After roughly two decades, it's time to start saying goodbye to 3G.
Since launching the technology around 2002, and using it to bring to life initial smartphones like the iPhone, all of the nation's big wireless network operators are preparing to shutter their 3G networks in the next few years.
"To better support the high data usage on our network, we are sunsetting our 3G network to boost capacity for next generation technologies," explained AT&T in a statement to Light Reading.
Indeed, 3G is quickly heading the way of cassette tapes and Blockbuster video – it played an important role during its heyday, but it has been superseded by more capable technologies like 5G.
But how exactly will this 3G shutdown occur? Here's where each major US wireless network operator stands in the move away from 3G:
Table 1: Tracking the 3G sunset
|Verizon||End of 2020||"Virtually all Verizon data traffic runs on our 4G LTE network. We have very few customers who are still accessing our 3G network."||Customers "are welcome to call into our customer service team and we will be happy to help them."||FAQs|
|AT&T||"Early" 2022||"This will help free up spectrum to better accommodate next generation technologies and services."||"We will work with our customers during this transition."||FAQs|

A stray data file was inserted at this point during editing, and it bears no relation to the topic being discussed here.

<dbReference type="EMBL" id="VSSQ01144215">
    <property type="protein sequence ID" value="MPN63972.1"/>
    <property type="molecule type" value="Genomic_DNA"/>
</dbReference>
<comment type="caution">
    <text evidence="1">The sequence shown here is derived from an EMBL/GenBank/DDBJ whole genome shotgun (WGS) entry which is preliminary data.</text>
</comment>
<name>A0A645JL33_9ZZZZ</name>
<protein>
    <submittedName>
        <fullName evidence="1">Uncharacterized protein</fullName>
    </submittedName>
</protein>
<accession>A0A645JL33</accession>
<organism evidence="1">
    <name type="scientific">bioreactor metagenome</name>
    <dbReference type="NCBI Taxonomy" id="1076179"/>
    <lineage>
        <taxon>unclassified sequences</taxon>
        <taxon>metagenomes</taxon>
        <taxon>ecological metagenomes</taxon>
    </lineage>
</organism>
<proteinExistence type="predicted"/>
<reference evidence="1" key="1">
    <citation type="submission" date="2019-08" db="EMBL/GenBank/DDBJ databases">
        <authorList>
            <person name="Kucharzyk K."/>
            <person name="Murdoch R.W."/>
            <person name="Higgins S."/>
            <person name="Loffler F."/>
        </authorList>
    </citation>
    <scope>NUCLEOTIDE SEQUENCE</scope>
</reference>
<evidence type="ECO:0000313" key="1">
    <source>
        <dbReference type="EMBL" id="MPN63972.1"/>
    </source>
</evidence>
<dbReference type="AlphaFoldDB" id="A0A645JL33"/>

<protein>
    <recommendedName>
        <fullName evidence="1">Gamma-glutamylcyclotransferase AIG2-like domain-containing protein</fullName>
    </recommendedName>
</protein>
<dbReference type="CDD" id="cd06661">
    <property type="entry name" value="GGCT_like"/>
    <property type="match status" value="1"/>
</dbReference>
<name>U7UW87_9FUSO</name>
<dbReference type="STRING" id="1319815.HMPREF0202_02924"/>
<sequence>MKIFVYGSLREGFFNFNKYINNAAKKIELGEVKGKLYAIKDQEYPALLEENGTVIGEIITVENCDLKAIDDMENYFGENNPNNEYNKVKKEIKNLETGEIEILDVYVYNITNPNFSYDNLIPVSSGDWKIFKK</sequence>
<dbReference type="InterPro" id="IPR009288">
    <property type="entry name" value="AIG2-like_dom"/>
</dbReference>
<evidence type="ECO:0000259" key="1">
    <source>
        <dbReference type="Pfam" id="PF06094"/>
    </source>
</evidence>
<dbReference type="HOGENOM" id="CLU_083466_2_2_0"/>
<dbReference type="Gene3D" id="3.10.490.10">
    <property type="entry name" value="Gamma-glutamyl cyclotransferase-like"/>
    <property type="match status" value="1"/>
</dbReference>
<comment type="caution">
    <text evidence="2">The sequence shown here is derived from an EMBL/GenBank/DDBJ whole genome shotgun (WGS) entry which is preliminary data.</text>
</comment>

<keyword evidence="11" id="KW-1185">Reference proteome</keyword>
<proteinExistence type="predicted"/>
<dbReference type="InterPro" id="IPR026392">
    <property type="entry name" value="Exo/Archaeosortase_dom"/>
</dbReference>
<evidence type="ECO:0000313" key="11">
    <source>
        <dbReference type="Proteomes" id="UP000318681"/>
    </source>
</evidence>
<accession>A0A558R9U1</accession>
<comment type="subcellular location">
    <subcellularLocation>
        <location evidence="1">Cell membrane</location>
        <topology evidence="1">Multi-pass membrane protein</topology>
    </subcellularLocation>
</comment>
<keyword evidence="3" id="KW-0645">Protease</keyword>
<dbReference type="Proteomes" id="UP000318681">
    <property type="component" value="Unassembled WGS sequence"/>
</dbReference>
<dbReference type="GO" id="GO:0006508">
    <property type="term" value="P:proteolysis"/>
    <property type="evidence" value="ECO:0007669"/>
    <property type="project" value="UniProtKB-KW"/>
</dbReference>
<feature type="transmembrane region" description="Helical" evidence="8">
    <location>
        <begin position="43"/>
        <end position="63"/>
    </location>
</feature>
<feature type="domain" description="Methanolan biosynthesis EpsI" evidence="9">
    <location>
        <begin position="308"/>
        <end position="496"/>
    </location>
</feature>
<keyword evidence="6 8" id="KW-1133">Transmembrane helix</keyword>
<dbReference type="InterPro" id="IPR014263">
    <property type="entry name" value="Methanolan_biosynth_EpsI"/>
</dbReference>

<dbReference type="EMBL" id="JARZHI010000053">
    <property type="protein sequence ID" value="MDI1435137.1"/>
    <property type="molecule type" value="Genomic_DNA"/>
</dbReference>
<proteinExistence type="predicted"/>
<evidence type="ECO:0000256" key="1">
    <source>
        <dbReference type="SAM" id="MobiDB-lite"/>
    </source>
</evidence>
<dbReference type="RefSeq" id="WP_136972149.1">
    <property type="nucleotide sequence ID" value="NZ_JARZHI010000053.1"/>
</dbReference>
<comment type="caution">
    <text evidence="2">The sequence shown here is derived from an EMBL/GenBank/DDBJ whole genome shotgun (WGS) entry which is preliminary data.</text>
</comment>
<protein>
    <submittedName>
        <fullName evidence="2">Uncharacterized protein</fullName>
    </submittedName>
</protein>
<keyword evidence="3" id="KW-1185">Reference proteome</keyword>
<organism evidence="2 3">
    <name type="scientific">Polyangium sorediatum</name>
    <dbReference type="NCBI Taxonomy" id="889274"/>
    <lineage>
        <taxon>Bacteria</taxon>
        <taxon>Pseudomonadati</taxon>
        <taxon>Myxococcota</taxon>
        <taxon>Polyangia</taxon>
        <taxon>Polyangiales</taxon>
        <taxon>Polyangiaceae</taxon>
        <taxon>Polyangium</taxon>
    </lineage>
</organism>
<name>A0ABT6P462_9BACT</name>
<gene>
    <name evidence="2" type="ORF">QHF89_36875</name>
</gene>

|T-Mobile||"Over the next several years" but "we haven't shared timing."||"We will be phasing out some older technologies ... to free up even more capacity for LTE and 5G."||"We'll make sure any affected customers are aware in advance to make adjustments if needed."||N/A|
Importantly, all of these carriers have already taken the first big step toward shutting down their 3G networks: They are no longer activating any 3G devices. This is a common move among wireless network operators looking to shift to newer technologies – typically they enact it a few years before an actual network shutdown on the assumption that most customers will naturally upgrade to a newer, supported device before service is shut off.
Further, many operators are content to drag out the process. For example, Verizon decided to delay its own 3G shutdown by a year.
To be clear, the great 3G shutdown in the US has precedent. For example, Sprint recently shuttered its WiMAX network. And AT&T discontinued service on its 2G network in 2017. According to AT&T's filings with the SEC around that time, it counted 4 million customers on its 2G network, the bulk of which were IoT devices.